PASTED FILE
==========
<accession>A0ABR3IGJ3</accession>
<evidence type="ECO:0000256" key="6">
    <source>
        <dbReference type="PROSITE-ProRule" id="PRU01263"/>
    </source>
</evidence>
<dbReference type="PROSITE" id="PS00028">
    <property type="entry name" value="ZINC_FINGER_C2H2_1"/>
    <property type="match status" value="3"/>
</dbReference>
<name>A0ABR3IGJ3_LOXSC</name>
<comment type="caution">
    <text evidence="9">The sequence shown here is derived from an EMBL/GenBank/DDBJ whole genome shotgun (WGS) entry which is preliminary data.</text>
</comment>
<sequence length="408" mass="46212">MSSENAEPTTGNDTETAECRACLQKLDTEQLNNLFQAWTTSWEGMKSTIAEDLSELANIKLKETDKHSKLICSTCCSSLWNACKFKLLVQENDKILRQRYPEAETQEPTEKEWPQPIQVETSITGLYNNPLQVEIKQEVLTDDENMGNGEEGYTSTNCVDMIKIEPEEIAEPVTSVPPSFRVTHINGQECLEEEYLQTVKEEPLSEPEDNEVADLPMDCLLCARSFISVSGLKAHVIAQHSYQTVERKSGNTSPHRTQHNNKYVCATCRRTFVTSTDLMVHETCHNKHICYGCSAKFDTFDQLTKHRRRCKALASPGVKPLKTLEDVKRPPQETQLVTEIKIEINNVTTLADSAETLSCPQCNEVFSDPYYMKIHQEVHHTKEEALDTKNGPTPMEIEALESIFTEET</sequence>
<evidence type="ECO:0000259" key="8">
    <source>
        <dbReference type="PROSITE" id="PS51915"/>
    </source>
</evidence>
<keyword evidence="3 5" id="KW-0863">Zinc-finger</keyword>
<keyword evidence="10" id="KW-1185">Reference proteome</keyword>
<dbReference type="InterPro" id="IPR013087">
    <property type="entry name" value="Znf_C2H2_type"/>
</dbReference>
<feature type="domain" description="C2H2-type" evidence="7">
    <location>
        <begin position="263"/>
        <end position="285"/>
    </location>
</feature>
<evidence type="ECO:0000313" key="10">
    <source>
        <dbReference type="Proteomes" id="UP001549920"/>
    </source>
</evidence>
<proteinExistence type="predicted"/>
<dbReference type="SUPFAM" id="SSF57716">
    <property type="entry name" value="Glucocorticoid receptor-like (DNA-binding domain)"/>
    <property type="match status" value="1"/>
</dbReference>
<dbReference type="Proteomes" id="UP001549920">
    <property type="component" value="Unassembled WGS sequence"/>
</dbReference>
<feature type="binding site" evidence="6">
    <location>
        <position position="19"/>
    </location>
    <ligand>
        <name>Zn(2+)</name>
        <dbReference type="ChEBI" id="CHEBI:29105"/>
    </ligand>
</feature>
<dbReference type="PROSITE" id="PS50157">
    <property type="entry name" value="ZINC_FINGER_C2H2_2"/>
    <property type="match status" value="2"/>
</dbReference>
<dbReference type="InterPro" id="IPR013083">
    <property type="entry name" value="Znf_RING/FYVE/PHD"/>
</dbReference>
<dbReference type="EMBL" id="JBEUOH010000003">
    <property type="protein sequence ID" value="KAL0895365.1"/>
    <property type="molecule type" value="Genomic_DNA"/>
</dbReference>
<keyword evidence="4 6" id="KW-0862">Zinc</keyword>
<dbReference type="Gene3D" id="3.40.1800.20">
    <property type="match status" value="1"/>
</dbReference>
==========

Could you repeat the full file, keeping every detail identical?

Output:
<accession>A0ABR3IGJ3</accession>
<evidence type="ECO:0000256" key="6">
    <source>
        <dbReference type="PROSITE-ProRule" id="PRU01263"/>
    </source>
</evidence>
<dbReference type="PROSITE" id="PS00028">
    <property type="entry name" value="ZINC_FINGER_C2H2_1"/>
    <property type="match status" value="3"/>
</dbReference>
<name>A0ABR3IGJ3_LOXSC</name>
<comment type="caution">
    <text evidence="9">The sequence shown here is derived from an EMBL/GenBank/DDBJ whole genome shotgun (WGS) entry which is preliminary data.</text>
</comment>
<sequence length="408" mass="46212">MSSENAEPTTGNDTETAECRACLQKLDTEQLNNLFQAWTTSWEGMKSTIAEDLSELANIKLKETDKHSKLICSTCCSSLWNACKFKLLVQENDKILRQRYPEAETQEPTEKEWPQPIQVETSITGLYNNPLQVEIKQEVLTDDENMGNGEEGYTSTNCVDMIKIEPEEIAEPVTSVPPSFRVTHINGQECLEEEYLQTVKEEPLSEPEDNEVADLPMDCLLCARSFISVSGLKAHVIAQHSYQTVERKSGNTSPHRTQHNNKYVCATCRRTFVTSTDLMVHETCHNKHICYGCSAKFDTFDQLTKHRRRCKALASPGVKPLKTLEDVKRPPQETQLVTEIKIEINNVTTLADSAETLSCPQCNEVFSDPYYMKIHQEVHHTKEEALDTKNGPTPMEIEALESIFTEET</sequence>
<evidence type="ECO:0000259" key="8">
    <source>
        <dbReference type="PROSITE" id="PS51915"/>
    </source>
</evidence>
<keyword evidence="3 5" id="KW-0863">Zinc-finger</keyword>
<keyword evidence="10" id="KW-1185">Reference proteome</keyword>
<dbReference type="InterPro" id="IPR013087">
    <property type="entry name" value="Znf_C2H2_type"/>
</dbReference>
<feature type="domain" description="C2H2-type" evidence="7">
    <location>
        <begin position="263"/>
        <end position="285"/>
    </location>
</feature>
<evidence type="ECO:0000313" key="10">
    <source>
        <dbReference type="Proteomes" id="UP001549920"/>
    </source>
</evidence>
<proteinExistence type="predicted"/>
<dbReference type="SUPFAM" id="SSF57716">
    <property type="entry name" value="Glucocorticoid receptor-like (DNA-binding domain)"/>
    <property type="match status" value="1"/>
</dbReference>
<dbReference type="Proteomes" id="UP001549920">
    <property type="component" value="Unassembled WGS sequence"/>
</dbReference>
<feature type="binding site" evidence="6">
    <location>
        <position position="19"/>
    </location>
    <ligand>
        <name>Zn(2+)</name>
        <dbReference type="ChEBI" id="CHEBI:29105"/>
    </ligand>
</feature>
<dbReference type="PROSITE" id="PS50157">
    <property type="entry name" value="ZINC_FINGER_C2H2_2"/>
    <property type="match status" value="2"/>
</dbReference>
<dbReference type="InterPro" id="IPR013083">
    <property type="entry name" value="Znf_RING/FYVE/PHD"/>
</dbReference>
<dbReference type="EMBL" id="JBEUOH010000003">
    <property type="protein sequence ID" value="KAL0895365.1"/>
    <property type="molecule type" value="Genomic_DNA"/>
</dbReference>
<keyword evidence="4 6" id="KW-0862">Zinc</keyword>
<dbReference type="Gene3D" id="3.40.1800.20">
    <property type="match status" value="1"/>
</dbReference>